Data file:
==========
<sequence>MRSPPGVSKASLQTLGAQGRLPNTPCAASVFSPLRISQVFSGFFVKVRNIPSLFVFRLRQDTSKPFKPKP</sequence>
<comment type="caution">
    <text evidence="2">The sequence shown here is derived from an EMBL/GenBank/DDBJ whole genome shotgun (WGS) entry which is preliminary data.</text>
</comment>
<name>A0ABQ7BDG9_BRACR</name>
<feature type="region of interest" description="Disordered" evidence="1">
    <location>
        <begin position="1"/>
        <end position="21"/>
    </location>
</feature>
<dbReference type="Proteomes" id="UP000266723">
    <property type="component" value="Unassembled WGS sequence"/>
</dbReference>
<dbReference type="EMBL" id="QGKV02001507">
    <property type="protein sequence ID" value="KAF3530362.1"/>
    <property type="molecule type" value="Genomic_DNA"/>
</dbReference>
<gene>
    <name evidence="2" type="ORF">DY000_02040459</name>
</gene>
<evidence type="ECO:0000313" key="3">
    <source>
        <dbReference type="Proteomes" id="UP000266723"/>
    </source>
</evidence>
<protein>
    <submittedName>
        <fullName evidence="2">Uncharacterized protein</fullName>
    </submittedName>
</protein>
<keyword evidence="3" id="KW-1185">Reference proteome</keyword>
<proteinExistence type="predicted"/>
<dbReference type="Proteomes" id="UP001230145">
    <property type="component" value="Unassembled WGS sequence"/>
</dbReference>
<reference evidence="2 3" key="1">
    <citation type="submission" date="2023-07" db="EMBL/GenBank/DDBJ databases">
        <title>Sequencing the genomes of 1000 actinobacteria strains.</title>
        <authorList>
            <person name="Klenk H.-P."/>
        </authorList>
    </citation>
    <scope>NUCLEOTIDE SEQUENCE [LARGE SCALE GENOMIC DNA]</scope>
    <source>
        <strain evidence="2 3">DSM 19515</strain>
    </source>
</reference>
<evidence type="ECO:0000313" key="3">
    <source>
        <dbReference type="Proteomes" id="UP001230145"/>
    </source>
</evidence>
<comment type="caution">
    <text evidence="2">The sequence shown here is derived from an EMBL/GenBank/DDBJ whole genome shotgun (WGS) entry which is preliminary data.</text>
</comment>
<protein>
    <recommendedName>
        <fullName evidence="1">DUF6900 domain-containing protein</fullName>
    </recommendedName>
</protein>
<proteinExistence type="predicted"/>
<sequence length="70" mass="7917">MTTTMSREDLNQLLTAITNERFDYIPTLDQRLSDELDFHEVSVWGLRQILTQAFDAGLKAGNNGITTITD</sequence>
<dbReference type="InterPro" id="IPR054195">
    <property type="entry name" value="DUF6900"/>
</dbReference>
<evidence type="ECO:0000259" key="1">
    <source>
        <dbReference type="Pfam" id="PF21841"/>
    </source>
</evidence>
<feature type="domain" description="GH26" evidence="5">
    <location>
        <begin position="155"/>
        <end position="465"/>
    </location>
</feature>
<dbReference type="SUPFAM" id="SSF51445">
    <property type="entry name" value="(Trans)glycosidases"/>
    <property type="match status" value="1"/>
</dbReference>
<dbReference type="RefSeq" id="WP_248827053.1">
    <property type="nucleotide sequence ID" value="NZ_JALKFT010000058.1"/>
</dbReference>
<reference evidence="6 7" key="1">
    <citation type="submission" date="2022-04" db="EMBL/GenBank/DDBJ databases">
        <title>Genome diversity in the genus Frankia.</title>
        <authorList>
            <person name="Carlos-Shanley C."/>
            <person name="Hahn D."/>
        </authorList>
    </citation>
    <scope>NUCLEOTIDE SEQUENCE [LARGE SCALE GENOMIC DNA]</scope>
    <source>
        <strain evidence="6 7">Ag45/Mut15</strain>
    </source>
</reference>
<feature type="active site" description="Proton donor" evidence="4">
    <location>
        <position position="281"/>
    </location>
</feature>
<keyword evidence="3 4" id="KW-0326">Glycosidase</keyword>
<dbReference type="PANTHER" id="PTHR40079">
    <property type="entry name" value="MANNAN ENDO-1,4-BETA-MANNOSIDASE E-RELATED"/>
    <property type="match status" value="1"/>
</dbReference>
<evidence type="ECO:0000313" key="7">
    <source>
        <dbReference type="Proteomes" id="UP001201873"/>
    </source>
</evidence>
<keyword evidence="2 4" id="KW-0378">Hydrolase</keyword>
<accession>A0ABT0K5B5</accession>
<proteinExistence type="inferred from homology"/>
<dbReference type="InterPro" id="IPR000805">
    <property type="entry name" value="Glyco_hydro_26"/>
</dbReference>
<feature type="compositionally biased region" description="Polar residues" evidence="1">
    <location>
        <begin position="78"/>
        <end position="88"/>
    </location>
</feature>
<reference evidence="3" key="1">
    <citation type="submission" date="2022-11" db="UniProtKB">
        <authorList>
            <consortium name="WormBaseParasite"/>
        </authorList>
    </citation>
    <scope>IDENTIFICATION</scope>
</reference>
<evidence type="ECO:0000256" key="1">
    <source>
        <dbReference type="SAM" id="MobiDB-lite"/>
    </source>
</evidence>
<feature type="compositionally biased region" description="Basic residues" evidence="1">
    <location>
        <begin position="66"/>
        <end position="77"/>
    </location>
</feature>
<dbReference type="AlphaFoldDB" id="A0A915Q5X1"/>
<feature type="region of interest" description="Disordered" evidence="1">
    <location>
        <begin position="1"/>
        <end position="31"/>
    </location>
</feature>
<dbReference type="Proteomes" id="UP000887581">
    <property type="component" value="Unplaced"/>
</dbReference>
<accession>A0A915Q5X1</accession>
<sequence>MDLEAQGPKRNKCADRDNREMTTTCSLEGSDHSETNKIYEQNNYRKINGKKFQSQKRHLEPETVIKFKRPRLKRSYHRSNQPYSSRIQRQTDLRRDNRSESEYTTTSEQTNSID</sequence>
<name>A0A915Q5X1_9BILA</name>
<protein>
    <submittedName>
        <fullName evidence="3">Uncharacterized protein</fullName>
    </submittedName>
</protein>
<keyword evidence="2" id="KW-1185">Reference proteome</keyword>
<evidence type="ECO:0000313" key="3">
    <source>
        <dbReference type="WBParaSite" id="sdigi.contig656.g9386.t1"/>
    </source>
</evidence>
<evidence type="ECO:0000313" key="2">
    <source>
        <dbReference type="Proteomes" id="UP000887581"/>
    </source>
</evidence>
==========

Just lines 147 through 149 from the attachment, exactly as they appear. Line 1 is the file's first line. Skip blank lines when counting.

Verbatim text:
        <begin position="1"/>
        <end position="31"/>
    </location>